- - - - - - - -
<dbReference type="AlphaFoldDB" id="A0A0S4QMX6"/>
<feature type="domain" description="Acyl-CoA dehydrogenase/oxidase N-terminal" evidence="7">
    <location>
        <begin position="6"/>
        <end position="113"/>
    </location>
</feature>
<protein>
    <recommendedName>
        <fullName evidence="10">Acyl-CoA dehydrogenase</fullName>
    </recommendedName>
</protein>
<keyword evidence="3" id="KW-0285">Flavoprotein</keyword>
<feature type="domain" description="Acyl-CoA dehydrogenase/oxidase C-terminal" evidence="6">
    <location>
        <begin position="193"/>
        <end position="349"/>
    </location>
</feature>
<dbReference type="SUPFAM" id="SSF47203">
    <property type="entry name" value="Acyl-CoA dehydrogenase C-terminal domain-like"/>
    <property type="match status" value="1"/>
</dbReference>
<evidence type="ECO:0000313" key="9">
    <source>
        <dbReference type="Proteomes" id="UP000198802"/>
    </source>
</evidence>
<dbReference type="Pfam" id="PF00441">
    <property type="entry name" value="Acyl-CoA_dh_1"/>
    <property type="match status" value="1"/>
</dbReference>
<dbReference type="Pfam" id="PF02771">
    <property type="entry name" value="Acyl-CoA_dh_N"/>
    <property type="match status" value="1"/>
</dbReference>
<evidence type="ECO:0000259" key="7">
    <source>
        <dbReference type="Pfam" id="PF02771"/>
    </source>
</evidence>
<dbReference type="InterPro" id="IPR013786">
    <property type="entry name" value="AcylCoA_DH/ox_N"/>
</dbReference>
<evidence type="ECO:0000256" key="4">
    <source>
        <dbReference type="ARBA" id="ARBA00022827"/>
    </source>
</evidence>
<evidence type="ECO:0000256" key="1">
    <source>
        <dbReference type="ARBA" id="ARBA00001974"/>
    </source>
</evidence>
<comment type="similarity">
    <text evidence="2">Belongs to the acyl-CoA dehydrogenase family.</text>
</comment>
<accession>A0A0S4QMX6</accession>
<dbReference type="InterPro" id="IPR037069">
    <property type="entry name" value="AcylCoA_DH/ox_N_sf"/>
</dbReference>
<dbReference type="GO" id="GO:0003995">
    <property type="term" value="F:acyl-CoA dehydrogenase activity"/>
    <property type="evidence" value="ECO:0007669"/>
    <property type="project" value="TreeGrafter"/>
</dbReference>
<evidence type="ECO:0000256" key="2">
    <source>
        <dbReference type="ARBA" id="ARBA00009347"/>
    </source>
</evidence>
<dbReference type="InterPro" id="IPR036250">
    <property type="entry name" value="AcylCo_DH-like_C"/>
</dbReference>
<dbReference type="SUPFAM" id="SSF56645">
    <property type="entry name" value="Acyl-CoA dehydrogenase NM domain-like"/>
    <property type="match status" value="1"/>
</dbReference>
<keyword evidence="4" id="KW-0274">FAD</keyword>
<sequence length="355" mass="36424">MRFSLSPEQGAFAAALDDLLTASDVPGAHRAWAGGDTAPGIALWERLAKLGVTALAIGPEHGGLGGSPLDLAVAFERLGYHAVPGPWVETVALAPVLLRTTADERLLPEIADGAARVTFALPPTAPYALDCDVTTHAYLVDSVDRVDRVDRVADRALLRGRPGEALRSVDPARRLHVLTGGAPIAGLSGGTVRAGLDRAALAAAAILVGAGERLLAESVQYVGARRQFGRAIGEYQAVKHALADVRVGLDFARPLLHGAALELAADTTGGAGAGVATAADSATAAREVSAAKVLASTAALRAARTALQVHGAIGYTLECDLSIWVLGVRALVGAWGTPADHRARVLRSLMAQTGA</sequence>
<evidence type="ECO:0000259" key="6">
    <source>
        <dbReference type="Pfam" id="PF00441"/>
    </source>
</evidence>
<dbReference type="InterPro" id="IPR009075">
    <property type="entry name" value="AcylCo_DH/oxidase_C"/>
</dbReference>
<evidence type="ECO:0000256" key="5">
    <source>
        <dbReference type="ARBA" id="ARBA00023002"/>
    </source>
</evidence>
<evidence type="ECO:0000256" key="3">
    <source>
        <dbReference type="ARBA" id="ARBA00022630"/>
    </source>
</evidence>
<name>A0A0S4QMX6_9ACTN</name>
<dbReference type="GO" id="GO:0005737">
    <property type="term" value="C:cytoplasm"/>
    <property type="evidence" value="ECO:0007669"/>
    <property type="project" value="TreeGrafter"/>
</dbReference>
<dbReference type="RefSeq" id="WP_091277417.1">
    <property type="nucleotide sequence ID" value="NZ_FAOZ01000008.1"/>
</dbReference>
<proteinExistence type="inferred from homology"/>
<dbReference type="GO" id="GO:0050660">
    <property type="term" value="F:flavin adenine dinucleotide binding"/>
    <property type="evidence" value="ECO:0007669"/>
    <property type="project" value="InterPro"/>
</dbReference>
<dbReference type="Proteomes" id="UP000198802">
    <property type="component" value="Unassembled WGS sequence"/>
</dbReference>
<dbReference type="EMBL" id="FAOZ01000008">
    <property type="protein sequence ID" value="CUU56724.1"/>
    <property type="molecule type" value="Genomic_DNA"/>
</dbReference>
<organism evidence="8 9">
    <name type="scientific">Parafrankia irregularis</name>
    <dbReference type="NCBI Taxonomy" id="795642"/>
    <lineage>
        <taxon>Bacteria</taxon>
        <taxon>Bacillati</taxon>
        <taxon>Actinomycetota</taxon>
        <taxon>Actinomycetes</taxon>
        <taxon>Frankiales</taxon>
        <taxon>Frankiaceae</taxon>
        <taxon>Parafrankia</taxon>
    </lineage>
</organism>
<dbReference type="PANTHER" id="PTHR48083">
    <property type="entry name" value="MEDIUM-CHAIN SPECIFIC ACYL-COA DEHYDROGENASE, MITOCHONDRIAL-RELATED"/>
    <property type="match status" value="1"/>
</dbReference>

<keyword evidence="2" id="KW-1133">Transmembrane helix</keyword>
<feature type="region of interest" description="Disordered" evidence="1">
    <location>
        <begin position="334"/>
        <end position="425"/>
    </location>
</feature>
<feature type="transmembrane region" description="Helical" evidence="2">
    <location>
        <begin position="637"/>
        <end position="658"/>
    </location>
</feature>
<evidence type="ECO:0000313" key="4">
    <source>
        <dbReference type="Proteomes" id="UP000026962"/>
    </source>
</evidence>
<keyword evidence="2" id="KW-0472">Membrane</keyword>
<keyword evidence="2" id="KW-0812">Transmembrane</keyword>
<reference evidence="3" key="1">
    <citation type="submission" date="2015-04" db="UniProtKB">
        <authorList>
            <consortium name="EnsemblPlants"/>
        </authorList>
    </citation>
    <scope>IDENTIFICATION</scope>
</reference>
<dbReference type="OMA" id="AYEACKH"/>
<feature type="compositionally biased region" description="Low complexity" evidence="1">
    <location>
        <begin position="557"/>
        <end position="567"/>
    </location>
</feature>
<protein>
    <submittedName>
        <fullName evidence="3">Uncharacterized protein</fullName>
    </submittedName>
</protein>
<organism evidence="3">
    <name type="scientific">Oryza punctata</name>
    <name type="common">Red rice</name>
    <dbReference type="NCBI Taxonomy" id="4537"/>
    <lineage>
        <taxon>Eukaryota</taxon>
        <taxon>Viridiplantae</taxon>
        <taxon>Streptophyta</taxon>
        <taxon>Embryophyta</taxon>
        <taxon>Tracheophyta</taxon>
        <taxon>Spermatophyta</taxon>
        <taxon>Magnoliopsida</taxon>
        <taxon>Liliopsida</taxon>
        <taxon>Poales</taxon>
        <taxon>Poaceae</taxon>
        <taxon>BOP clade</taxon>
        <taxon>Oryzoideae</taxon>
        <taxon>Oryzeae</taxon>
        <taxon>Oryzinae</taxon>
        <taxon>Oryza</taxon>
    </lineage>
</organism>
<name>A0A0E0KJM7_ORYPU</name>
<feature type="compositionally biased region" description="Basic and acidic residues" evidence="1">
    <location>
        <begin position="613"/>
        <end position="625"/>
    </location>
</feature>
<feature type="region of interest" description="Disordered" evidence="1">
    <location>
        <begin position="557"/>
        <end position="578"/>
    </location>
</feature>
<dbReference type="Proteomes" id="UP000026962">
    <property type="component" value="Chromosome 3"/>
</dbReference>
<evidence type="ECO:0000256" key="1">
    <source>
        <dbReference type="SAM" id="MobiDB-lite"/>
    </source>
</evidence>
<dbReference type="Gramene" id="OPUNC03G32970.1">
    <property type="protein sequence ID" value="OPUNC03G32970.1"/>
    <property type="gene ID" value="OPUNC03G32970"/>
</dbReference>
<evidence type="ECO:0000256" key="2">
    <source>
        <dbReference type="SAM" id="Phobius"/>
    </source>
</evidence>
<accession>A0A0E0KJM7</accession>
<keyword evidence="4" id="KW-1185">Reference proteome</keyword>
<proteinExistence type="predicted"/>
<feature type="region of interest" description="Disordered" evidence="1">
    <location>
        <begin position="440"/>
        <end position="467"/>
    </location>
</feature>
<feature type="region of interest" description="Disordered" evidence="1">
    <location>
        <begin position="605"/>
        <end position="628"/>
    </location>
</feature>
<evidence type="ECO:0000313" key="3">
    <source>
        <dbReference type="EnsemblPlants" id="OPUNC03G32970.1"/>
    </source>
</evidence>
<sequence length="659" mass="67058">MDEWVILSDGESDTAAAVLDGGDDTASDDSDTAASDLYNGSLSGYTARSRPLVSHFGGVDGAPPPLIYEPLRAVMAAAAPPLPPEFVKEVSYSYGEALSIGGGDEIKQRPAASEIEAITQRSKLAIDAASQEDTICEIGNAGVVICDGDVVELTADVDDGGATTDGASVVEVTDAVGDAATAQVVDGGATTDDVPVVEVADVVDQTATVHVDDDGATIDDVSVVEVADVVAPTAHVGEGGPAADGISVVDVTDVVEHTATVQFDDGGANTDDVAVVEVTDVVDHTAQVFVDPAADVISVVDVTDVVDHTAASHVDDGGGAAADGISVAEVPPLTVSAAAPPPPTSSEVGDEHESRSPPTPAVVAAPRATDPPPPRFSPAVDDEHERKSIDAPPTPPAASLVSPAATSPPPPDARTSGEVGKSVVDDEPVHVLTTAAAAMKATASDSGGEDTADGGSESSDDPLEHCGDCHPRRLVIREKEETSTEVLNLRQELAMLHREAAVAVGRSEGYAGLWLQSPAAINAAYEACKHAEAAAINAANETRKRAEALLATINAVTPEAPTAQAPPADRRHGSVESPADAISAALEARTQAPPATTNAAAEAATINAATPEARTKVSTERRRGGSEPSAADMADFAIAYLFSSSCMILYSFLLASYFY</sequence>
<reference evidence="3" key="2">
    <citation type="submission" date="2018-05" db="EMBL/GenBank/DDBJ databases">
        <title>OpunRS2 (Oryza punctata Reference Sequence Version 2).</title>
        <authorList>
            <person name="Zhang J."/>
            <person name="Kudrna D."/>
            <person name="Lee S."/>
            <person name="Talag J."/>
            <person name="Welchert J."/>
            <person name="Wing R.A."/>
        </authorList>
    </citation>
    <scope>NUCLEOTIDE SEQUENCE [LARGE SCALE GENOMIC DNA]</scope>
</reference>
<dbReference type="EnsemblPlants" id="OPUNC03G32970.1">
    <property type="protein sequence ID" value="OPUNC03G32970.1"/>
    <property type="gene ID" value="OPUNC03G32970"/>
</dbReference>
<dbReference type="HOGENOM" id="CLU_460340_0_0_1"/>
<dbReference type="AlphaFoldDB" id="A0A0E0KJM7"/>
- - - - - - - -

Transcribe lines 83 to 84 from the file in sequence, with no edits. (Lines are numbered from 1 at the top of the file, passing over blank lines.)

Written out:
        <dbReference type="Pfam" id="PF00441"/>
    </source>